Infectious diseases

How are infectious diseases related to schizophrenia?

Infectious diseases include the human immunodeficiency virus infection (HIV), and hepatitis viruses, such as hepatitis B and hepatitis C. Schizophrenia is associated with an increased risk of these infectious diseases when compared to the general population.

What is the evidence on infectious diseases in people with schizophrenia?

Moderate quality evidence finds the prevalence rate of HIV in people with any severe mental illness, including schizophrenia, is around 8%. For hepatitis B it is around 16%, and for hepatitis C it is around 7%. HIV prevalence rates are similar between males and females with a severe mental illness, while males with a severe mental illness are more likely to have hepatitis B or C than females with a severe mental illness.

Moderate to low quality evidence suggests prevalence rates vary across regions. For HIV, rates are; 1.5% in Asia, 1.9% in Europe, 2.7% in Central and South America, 6% in North America, 19.2% in Africa. For hepatitis B, rates are; 2.2% in North America, 2.6% in Central and South America, 2.7% in Europe, 9.7% in Asia. For hepatitis C, rates are; 3.0% in Central and South America, 3.1% in Oceania, 4.4% in Asia, 4.9% in Europe, 17.4% in North America.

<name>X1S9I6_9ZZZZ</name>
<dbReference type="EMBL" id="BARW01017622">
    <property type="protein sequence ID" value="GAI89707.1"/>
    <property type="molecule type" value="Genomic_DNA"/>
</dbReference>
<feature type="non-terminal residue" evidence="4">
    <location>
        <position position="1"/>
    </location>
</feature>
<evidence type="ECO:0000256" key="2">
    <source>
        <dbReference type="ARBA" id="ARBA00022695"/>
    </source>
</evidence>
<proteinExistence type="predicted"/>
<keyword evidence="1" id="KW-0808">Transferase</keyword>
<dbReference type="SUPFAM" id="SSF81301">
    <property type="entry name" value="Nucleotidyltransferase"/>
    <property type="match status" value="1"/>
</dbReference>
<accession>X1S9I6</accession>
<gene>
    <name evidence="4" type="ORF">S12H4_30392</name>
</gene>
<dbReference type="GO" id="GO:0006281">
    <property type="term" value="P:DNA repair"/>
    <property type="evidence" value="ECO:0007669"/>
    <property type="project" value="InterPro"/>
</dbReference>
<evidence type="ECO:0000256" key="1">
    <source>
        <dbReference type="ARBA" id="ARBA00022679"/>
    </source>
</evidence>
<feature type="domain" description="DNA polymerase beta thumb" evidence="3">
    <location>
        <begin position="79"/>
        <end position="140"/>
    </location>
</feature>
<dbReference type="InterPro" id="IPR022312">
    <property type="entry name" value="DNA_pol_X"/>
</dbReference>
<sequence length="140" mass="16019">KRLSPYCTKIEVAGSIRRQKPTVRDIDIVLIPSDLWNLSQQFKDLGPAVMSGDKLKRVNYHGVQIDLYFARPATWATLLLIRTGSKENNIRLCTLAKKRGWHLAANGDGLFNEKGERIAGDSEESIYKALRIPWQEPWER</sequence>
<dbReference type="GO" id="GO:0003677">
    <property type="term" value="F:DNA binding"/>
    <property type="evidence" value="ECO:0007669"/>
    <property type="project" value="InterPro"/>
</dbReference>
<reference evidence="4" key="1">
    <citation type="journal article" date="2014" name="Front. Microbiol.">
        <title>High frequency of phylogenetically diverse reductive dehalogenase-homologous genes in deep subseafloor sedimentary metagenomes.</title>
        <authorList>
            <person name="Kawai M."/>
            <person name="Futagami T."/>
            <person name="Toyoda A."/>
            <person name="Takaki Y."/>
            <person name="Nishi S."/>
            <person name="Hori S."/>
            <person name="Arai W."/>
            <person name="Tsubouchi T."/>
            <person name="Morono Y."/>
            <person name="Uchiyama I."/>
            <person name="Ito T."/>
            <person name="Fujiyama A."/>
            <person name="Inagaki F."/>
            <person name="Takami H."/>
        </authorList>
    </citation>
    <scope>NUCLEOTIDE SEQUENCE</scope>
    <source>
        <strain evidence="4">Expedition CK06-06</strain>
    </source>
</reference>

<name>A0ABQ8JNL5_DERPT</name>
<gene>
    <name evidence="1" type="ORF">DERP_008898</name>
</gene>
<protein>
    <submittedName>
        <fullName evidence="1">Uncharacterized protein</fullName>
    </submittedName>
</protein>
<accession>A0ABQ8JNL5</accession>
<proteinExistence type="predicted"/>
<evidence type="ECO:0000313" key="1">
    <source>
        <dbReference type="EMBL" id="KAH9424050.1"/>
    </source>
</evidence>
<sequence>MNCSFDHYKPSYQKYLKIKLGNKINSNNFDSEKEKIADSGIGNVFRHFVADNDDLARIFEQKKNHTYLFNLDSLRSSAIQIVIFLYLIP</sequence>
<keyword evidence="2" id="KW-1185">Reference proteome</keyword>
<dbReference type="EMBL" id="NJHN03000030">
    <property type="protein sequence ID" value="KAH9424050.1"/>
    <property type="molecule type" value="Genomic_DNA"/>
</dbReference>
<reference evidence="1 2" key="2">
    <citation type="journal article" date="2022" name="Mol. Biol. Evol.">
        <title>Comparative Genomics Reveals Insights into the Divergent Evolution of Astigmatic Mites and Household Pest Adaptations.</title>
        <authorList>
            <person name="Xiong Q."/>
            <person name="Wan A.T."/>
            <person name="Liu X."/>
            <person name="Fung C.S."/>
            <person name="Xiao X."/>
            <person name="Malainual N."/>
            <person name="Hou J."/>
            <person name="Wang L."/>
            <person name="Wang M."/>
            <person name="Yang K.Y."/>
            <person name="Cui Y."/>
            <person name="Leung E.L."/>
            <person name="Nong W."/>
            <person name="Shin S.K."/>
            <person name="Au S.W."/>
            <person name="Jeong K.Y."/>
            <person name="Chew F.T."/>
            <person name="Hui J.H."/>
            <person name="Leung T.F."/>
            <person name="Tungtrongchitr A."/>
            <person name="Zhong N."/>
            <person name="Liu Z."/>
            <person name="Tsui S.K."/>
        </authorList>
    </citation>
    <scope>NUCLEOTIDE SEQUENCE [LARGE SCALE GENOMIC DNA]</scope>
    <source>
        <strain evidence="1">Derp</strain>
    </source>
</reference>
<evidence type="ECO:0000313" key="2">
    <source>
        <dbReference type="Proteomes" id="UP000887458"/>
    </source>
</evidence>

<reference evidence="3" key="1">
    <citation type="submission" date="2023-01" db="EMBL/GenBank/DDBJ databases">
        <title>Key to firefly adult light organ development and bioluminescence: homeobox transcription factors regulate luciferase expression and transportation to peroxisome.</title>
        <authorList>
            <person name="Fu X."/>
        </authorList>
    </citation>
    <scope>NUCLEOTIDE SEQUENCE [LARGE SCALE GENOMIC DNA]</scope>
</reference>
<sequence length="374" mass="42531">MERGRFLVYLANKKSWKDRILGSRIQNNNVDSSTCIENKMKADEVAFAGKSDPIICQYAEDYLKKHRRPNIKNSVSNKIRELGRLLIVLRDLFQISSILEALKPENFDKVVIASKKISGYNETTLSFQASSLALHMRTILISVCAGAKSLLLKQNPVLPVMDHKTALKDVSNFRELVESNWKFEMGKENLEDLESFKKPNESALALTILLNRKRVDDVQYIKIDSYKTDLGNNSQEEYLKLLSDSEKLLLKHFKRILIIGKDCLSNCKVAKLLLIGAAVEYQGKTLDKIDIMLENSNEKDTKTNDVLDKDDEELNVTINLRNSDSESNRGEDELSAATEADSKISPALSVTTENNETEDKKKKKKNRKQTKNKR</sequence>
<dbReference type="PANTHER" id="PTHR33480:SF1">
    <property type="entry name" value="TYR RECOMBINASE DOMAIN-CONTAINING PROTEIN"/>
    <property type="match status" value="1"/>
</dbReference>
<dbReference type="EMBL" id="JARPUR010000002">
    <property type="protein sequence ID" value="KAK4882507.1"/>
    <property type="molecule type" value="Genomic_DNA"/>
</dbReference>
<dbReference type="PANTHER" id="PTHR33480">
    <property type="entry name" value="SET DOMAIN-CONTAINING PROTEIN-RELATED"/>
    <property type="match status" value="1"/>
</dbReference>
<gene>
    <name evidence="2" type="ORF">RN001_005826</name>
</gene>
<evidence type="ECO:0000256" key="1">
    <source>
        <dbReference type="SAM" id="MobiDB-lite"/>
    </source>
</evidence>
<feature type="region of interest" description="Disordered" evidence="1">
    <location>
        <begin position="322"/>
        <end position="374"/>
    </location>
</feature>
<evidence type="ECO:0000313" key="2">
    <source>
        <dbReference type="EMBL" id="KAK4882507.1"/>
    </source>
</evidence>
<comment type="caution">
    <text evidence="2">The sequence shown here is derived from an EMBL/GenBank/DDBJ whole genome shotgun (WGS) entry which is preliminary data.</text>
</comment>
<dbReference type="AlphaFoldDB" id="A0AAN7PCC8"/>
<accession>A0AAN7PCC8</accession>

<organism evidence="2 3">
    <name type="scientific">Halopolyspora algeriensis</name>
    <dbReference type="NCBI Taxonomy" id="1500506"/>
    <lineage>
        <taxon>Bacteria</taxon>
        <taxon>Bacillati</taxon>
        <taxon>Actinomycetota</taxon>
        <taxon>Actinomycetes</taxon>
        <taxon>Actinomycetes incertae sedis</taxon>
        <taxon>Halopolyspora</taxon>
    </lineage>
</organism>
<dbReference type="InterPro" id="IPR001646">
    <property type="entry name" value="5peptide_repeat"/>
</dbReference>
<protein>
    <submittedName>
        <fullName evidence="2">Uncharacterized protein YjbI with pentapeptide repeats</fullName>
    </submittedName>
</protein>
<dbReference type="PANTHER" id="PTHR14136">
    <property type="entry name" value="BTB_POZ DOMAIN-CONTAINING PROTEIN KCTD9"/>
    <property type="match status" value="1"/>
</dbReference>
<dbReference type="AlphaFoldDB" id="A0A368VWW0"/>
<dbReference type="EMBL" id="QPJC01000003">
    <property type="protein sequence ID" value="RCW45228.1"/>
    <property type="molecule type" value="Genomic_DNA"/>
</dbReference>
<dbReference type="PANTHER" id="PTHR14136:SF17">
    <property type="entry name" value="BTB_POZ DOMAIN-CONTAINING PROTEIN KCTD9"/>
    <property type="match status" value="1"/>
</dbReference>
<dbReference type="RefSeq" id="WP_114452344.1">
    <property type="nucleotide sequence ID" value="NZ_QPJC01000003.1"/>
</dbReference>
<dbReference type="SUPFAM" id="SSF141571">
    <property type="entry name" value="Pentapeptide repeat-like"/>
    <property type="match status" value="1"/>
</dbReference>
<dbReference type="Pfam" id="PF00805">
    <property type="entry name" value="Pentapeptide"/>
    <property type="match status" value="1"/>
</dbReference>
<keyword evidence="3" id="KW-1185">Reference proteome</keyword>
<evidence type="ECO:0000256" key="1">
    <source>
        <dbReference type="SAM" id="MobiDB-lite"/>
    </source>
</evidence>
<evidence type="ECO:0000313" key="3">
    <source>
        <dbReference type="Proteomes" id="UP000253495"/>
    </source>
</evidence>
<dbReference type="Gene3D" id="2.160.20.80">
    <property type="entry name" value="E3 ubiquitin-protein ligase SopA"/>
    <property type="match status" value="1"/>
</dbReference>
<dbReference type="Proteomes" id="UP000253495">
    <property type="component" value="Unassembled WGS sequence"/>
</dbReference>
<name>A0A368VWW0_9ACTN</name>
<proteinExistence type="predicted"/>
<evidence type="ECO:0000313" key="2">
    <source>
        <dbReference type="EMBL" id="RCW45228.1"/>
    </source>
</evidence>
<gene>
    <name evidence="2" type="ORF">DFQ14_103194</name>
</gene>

Moderate quality evidence finds rates are higher in people with a severe mental illness than in the general population only in regions with low overall prevalence, such as for HIV in the USA and Europe. Rates are similar between people with a severe mental illness and the general population in regions with high overall prevalence, such as for HIV in Africa, and for hepatitis B in Asia.

May 2019

Last updated at: 4:30 am, 7th May 2019
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